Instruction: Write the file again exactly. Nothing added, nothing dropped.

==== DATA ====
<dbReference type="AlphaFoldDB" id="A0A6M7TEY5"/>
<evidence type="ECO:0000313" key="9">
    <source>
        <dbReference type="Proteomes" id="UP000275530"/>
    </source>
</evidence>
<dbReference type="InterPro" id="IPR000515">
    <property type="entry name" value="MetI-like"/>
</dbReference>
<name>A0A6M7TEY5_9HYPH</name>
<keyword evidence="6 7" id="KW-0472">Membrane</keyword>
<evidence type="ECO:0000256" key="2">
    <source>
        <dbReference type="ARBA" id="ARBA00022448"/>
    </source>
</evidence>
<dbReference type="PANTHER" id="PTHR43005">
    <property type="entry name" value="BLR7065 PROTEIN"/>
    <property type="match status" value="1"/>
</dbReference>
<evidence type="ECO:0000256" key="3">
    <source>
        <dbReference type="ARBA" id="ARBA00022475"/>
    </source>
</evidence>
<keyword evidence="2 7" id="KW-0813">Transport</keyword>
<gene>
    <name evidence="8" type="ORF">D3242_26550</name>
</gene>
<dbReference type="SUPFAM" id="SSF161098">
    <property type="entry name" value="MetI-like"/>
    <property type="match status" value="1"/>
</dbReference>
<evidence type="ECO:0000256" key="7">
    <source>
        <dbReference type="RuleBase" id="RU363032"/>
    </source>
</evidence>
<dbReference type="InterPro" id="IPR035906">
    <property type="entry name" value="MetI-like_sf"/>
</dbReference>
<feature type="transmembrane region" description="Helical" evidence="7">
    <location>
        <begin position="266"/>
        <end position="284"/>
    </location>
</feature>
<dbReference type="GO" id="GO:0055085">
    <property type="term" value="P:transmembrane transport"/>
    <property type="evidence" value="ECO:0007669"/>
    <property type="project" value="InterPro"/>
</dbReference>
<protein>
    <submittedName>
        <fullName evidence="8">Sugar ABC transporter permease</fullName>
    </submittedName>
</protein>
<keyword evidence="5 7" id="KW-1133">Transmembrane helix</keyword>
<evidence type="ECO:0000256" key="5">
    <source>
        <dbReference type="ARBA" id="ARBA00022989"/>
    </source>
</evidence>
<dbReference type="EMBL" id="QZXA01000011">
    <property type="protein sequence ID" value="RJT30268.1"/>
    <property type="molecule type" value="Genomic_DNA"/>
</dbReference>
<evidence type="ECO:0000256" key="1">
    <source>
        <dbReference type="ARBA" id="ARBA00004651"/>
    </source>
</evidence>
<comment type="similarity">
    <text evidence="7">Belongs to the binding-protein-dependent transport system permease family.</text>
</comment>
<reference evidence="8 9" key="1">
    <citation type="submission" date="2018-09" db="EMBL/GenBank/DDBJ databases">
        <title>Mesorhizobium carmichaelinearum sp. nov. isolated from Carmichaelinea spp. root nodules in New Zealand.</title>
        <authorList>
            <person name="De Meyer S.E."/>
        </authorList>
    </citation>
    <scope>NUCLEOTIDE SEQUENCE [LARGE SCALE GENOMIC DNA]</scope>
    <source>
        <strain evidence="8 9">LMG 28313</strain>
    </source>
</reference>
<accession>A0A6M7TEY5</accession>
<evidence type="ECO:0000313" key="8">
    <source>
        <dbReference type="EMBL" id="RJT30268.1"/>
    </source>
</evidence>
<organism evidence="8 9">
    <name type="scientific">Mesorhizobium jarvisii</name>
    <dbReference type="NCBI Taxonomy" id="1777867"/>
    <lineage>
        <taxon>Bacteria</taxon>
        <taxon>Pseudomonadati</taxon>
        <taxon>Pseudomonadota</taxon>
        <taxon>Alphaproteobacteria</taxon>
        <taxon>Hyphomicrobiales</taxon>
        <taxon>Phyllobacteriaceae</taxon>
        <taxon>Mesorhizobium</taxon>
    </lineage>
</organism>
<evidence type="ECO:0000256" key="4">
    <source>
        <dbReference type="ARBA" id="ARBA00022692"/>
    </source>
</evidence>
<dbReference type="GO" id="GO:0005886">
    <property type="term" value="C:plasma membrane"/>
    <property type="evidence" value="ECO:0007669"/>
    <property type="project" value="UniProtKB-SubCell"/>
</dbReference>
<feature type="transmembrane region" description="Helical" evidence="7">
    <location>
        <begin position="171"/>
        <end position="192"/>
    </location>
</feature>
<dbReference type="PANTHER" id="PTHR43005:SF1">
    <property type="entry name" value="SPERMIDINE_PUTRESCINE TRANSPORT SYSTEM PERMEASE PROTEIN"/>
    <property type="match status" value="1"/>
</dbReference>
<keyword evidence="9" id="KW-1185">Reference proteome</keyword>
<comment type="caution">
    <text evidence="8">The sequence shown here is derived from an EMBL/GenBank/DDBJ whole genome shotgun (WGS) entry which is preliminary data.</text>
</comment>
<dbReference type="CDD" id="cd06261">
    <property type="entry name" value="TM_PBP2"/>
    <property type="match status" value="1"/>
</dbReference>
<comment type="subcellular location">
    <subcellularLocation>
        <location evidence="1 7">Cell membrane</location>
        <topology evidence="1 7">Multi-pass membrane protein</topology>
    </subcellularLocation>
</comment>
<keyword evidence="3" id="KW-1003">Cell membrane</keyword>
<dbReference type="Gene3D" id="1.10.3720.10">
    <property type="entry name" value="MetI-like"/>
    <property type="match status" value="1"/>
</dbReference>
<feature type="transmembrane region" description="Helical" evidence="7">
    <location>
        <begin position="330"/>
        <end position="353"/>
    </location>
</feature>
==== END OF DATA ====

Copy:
<dbReference type="AlphaFoldDB" id="A0A6M7TEY5"/>
<evidence type="ECO:0000313" key="9">
    <source>
        <dbReference type="Proteomes" id="UP000275530"/>
    </source>
</evidence>
<dbReference type="InterPro" id="IPR000515">
    <property type="entry name" value="MetI-like"/>
</dbReference>
<name>A0A6M7TEY5_9HYPH</name>
<keyword evidence="6 7" id="KW-0472">Membrane</keyword>
<evidence type="ECO:0000256" key="2">
    <source>
        <dbReference type="ARBA" id="ARBA00022448"/>
    </source>
</evidence>
<dbReference type="PANTHER" id="PTHR43005">
    <property type="entry name" value="BLR7065 PROTEIN"/>
    <property type="match status" value="1"/>
</dbReference>
<evidence type="ECO:0000256" key="3">
    <source>
        <dbReference type="ARBA" id="ARBA00022475"/>
    </source>
</evidence>
<keyword evidence="2 7" id="KW-0813">Transport</keyword>
<gene>
    <name evidence="8" type="ORF">D3242_26550</name>
</gene>
<dbReference type="SUPFAM" id="SSF161098">
    <property type="entry name" value="MetI-like"/>
    <property type="match status" value="1"/>
</dbReference>
<evidence type="ECO:0000256" key="7">
    <source>
        <dbReference type="RuleBase" id="RU363032"/>
    </source>
</evidence>
<dbReference type="InterPro" id="IPR035906">
    <property type="entry name" value="MetI-like_sf"/>
</dbReference>
<feature type="transmembrane region" description="Helical" evidence="7">
    <location>
        <begin position="266"/>
        <end position="284"/>
    </location>
</feature>
<dbReference type="GO" id="GO:0055085">
    <property type="term" value="P:transmembrane transport"/>
    <property type="evidence" value="ECO:0007669"/>
    <property type="project" value="InterPro"/>
</dbReference>
<protein>
    <submittedName>
        <fullName evidence="8">Sugar ABC transporter permease</fullName>
    </submittedName>
</protein>
<keyword evidence="5 7" id="KW-1133">Transmembrane helix</keyword>
<evidence type="ECO:0000256" key="5">
    <source>
        <dbReference type="ARBA" id="ARBA00022989"/>
    </source>
</evidence>
<dbReference type="EMBL" id="QZXA01000011">
    <property type="protein sequence ID" value="RJT30268.1"/>
    <property type="molecule type" value="Genomic_DNA"/>
</dbReference>
<evidence type="ECO:0000256" key="1">
    <source>
        <dbReference type="ARBA" id="ARBA00004651"/>
    </source>
</evidence>
<comment type="similarity">
    <text evidence="7">Belongs to the binding-protein-dependent transport system permease family.</text>
</comment>
<reference evidence="8 9" key="1">
    <citation type="submission" date="2018-09" db="EMBL/GenBank/DDBJ databases">
        <title>Mesorhizobium carmichaelinearum sp. nov. isolated from Carmichaelinea spp. root nodules in New Zealand.</title>
        <authorList>
            <person name="De Meyer S.E."/>
        </authorList>
    </citation>
    <scope>NUCLEOTIDE SEQUENCE [LARGE SCALE GENOMIC DNA]</scope>
    <source>
        <strain evidence="8 9">LMG 28313</strain>
    </source>
</reference>
<accession>A0A6M7TEY5</accession>
<evidence type="ECO:0000313" key="8">
    <source>
        <dbReference type="EMBL" id="RJT30268.1"/>
    </source>
</evidence>
<organism evidence="8 9">
    <name type="scientific">Mesorhizobium jarvisii</name>
    <dbReference type="NCBI Taxonomy" id="1777867"/>
    <lineage>
        <taxon>Bacteria</taxon>
        <taxon>Pseudomonadati</taxon>
        <taxon>Pseudomonadota</taxon>
        <taxon>Alphaproteobacteria</taxon>
        <taxon>Hyphomicrobiales</taxon>
        <taxon>Phyllobacteriaceae</taxon>
        <taxon>Mesorhizobium</taxon>
    </lineage>
</organism>
<evidence type="ECO:0000256" key="4">
    <source>
        <dbReference type="ARBA" id="ARBA00022692"/>
    </source>
</evidence>
<dbReference type="GO" id="GO:0005886">
    <property type="term" value="C:plasma membrane"/>
    <property type="evidence" value="ECO:0007669"/>
    <property type="project" value="UniProtKB-SubCell"/>
</dbReference>
<feature type="transmembrane region" description="Helical" evidence="7">
    <location>
        <begin position="171"/>
        <end position="192"/>
    </location>
</feature>
<dbReference type="PANTHER" id="PTHR43005:SF1">
    <property type="entry name" value="SPERMIDINE_PUTRESCINE TRANSPORT SYSTEM PERMEASE PROTEIN"/>
    <property type="match status" value="1"/>
</dbReference>
<keyword evidence="9" id="KW-1185">Reference proteome</keyword>
<comment type="caution">
    <text evidence="8">The sequence shown here is derived from an EMBL/GenBank/DDBJ whole genome shotgun (WGS) entry which is preliminary data.</text>
</comment>
<dbReference type="CDD" id="cd06261">
    <property type="entry name" value="TM_PBP2"/>
    <property type="match status" value="1"/>
</dbReference>
<comment type="subcellular location">
    <subcellularLocation>
        <location evidence="1 7">Cell membrane</location>
        <topology evidence="1 7">Multi-pass membrane protein</topology>
    </subcellularLocation>
</comment>
<keyword evidence="3" id="KW-1003">Cell membrane</keyword>
<dbReference type="Gene3D" id="1.10.3720.10">
    <property type="entry name" value="MetI-like"/>
    <property type="match status" value="1"/>
</dbReference>
<feature type="transmembrane region" description="Helical" evidence="7">
    <location>
        <begin position="330"/>
        <end position="353"/>
    </location>
</feature>